I really like the glimpses at the owners in each of the model pages, I miss that from Cadillac brochures, it was a trend they used well into the 80’s, the elegant fur wrapped woman looking at fine furnishings, the lady having her portrait done in the Sixty Special page, the couple overlooking rare gilded books on the Eldorado Brougham page.
Same here, and also in the National Geographic ads of those times. It clearly showed who they expected, or more realistically, whom they wanted others to think, bought the cars.
You had the clearly rich people buying Cadillacs (either in the boardroom, lavishly dressed for a charity ball, like Sophia Loren and her companion or people with ‘exotic’ hobbies like fencing or polo or rare-book collecting), somewhat restrained yet prosperous looking people (dark suits with little references to “value”–calling all surgeons, trust and estate lawyers, and ministers) directed towards Electra and 98 buyers, “endearing” all-American nuclear family photos for the LeSabres, 88s, and large Chevies (also lots of neighborhood scenes with the family in the car and the neighbors and their kids checking it out “oooohhh”) , and then young singles in the sports cars. I miss advertising like that.
It dipped into improbability in some cases in the 80s, you see depictions of supposed Cadillac customers who would not be likely to buy one by that time: the 40ish young executive types with the (beautiful) silver ’84 Fleetwood Brougham (realistic: 60 year old senior partner at Minneapolis law firm with 3 piece suit and large, plastic framed glasses. Lives in Edina, Mn.) and medium blue ’83 Seville (realistic: 60 year old female real estate broker in Shaker Heights, Oh. with dyed red hair and a poodle named Cupcakes scratching the daylights out of the back seat)
I remember a 70’s Cadillac brochure with a young tennis playing couple and a Coupe deVille, a couple of pages later, there was the big Eldorado at a ski-chalet, classic.
Nothing quite matched the snootiness of the Van Cleef and Arpels Cadillac ads. I remember collecting them in scrapbooks as a kid – alas, long gone.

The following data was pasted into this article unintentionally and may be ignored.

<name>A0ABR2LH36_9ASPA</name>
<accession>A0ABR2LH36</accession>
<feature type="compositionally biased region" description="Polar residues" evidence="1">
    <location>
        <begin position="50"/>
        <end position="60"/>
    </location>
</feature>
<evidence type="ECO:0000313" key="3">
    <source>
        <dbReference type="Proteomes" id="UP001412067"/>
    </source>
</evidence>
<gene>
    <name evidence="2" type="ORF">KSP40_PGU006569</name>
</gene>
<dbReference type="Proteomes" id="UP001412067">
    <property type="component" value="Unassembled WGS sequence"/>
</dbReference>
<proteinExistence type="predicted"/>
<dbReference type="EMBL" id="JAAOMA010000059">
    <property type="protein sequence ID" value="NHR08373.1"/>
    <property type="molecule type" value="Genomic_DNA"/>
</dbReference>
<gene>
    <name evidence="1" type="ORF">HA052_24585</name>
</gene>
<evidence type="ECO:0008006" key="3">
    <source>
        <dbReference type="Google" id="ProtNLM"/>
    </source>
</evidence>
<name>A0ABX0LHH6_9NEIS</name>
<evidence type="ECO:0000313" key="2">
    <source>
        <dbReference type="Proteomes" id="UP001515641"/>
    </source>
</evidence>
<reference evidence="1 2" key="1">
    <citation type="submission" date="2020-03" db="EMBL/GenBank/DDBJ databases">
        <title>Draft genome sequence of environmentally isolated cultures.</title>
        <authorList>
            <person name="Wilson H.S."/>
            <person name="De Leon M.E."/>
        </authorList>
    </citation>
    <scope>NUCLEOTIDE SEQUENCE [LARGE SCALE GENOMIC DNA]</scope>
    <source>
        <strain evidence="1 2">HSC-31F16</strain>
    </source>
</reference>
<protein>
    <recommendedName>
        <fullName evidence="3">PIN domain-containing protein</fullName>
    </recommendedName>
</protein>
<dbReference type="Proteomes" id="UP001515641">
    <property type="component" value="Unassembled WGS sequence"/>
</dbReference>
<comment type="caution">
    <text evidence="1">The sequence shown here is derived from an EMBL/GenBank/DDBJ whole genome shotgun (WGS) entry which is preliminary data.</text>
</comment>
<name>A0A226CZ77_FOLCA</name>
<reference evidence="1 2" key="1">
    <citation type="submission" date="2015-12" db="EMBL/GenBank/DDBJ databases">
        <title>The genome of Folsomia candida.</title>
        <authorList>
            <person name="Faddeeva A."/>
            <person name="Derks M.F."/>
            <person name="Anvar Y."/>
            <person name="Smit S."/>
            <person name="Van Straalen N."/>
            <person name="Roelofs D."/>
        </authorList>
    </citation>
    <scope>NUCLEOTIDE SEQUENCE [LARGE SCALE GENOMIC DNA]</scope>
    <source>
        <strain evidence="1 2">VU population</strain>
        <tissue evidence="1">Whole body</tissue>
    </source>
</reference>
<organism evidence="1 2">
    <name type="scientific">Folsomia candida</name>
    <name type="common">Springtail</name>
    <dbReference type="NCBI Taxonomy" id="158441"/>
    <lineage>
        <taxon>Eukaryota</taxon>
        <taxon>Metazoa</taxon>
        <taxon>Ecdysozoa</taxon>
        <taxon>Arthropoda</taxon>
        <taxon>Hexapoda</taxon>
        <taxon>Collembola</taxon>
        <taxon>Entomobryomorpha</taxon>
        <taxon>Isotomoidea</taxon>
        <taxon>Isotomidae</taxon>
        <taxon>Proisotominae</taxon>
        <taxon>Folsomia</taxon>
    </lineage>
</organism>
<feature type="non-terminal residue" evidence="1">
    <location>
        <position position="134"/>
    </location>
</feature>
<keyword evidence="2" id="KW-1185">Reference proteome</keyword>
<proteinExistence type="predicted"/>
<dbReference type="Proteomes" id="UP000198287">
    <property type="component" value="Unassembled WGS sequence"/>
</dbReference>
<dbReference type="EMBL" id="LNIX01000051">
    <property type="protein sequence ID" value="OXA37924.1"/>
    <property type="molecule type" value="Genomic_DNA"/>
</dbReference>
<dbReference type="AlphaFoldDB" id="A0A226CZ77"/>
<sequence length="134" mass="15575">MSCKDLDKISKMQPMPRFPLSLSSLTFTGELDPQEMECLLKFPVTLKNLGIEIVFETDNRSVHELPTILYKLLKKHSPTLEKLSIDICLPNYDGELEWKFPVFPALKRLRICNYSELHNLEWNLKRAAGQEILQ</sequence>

I also loved the ads where the cars are parked in front of America’s swanky hotels. Cadillac always put out interesting ads…
Expensive car, expensive advertising – the sort the target buyer would expect and appreciate.
I busted a gut laughing at your all-too-accurate assessment of ’80s Cadillac demographics. 🙂
I remember thumbing through old magazines that my dad had accumulated, and seeing the Cadillac ads. Elegant people in elegant surroundings, and the car seldom in motion: You don’t want to drive this car so much as you want to show up in it. I also remember a series with the Cadillac crest interpreted by various well-known jewelers: Van Cleef & Arpels, Harry Winston, etc. “Standard of the World” was the tagline, and it was still legitimate at the time.
Well done Mayor! I wouldn’t expect anything less.
“…it was a trend they used well into the 80’s…”
So true, and in television advertising as well. This commercial, which I believe originally aired during the Master’s Tournament, essentially changed my ten-year-old aspirations in approximately 60 seconds…
When I look at the ’58-’60s I really do get what Cadillac is trying to do with Arts and Science…replicate the edginess and cool and aggression of these late 50s Cadillacs, after the formal to baroque to stodgy to unnoticed progression that took place between 1965-1999 (some of which cars I admittedly like a lot, but not my point here).
To a degree, they have succeeded: at least their entire customer base isn’t Medicare-eligible.
However, without the kind (not necessarily the identical) elements that made up these old designs: for example the heavily detailed chrome and interior elements that are either too expensive or too unsafe and/or “unsafe” to use now, as well as the apparent “need” for a global car rather than an American car, they can never replicate what they had here. That’s what sucks. They are trying and I just don’t see how they can ever get back to this level. Their supposedly better competition is nowhere close either. Yawn.
There is nothing currently on the market, not even a Rolls Royce or a Bentley, that says “game over, I win” like rolling up in this Cadillac does.
I have said before that my grandfather had a 1959 Sedan DeVille as his first Cadillac, bought after he completed a significant business transaction that year, the same year he had finished a new house on a hill overlooking the town where he lived. After reading this article, I was looking at the only picture remaining of it, a black and white aerial shot he had of the new house with the new Cadillac (gold) pulled halfway into the driveway, and I may be wrong–it might be a 1960. Wish I knew for sure, but it’s just too little in the picture to tell. But what an expression of the American dream c. 1960: a modern, large brick ranch house on an open lot 25 minutes outside the city with a peanut shaped swimming pool, and a new, finned Cadillac sitting in the driveway.
I think that interior detailing on Cadillacs has been steadily improving over the last several years, the return of the little chrome “V” accents on the interior and increased and improved interior accent and courtesy lighting show they are moving in a positive direction.